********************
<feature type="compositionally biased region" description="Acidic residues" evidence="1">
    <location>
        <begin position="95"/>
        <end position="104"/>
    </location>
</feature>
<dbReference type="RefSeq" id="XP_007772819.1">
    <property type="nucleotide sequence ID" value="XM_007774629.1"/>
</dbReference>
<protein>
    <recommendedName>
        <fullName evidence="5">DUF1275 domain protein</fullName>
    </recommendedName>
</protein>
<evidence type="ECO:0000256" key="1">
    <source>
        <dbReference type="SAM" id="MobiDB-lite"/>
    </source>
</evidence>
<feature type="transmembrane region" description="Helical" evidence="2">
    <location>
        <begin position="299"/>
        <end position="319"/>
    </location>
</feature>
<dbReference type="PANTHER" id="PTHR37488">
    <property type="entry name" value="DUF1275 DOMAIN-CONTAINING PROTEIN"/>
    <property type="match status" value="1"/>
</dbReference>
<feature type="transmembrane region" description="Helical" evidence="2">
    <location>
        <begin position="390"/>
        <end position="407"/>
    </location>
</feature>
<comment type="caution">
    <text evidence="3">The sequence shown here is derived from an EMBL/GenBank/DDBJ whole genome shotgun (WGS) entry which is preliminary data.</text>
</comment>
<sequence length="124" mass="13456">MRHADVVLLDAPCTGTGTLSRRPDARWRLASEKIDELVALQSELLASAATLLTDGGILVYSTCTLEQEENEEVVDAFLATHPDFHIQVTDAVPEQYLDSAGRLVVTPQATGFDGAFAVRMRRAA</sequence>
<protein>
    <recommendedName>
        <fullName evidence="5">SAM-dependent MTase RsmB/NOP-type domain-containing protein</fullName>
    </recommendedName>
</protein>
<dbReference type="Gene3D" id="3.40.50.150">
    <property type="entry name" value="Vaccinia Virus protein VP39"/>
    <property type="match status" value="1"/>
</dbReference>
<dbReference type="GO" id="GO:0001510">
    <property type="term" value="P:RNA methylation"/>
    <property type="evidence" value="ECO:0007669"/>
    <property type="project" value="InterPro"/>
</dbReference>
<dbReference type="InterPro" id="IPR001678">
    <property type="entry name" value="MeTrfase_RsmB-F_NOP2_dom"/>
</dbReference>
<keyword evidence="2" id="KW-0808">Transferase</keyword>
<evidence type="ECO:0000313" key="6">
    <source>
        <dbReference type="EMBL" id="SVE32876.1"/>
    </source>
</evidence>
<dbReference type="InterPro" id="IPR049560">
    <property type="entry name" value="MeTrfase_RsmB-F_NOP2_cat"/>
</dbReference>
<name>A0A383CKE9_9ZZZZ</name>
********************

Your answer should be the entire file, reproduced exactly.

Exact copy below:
<feature type="compositionally biased region" description="Acidic residues" evidence="1">
    <location>
        <begin position="95"/>
        <end position="104"/>
    </location>
</feature>
<dbReference type="RefSeq" id="XP_007772819.1">
    <property type="nucleotide sequence ID" value="XM_007774629.1"/>
</dbReference>
<protein>
    <recommendedName>
        <fullName evidence="5">DUF1275 domain protein</fullName>
    </recommendedName>
</protein>
<evidence type="ECO:0000256" key="1">
    <source>
        <dbReference type="SAM" id="MobiDB-lite"/>
    </source>
</evidence>
<feature type="transmembrane region" description="Helical" evidence="2">
    <location>
        <begin position="299"/>
        <end position="319"/>
    </location>
</feature>
<dbReference type="PANTHER" id="PTHR37488">
    <property type="entry name" value="DUF1275 DOMAIN-CONTAINING PROTEIN"/>
    <property type="match status" value="1"/>
</dbReference>
<feature type="transmembrane region" description="Helical" evidence="2">
    <location>
        <begin position="390"/>
        <end position="407"/>
    </location>
</feature>
<comment type="caution">
    <text evidence="3">The sequence shown here is derived from an EMBL/GenBank/DDBJ whole genome shotgun (WGS) entry which is preliminary data.</text>
</comment>
<sequence length="124" mass="13456">MRHADVVLLDAPCTGTGTLSRRPDARWRLASEKIDELVALQSELLASAATLLTDGGILVYSTCTLEQEENEEVVDAFLATHPDFHIQVTDAVPEQYLDSAGRLVVTPQATGFDGAFAVRMRRAA</sequence>
<protein>
    <recommendedName>
        <fullName evidence="5">SAM-dependent MTase RsmB/NOP-type domain-containing protein</fullName>
    </recommendedName>
</protein>
<dbReference type="Gene3D" id="3.40.50.150">
    <property type="entry name" value="Vaccinia Virus protein VP39"/>
    <property type="match status" value="1"/>
</dbReference>
<dbReference type="GO" id="GO:0001510">
    <property type="term" value="P:RNA methylation"/>
    <property type="evidence" value="ECO:0007669"/>
    <property type="project" value="InterPro"/>
</dbReference>
<dbReference type="InterPro" id="IPR001678">
    <property type="entry name" value="MeTrfase_RsmB-F_NOP2_dom"/>
</dbReference>
<keyword evidence="2" id="KW-0808">Transferase</keyword>
<evidence type="ECO:0000313" key="6">
    <source>
        <dbReference type="EMBL" id="SVE32876.1"/>
    </source>
</evidence>
<dbReference type="InterPro" id="IPR049560">
    <property type="entry name" value="MeTrfase_RsmB-F_NOP2_cat"/>
</dbReference>
<name>A0A383CKE9_9ZZZZ</name>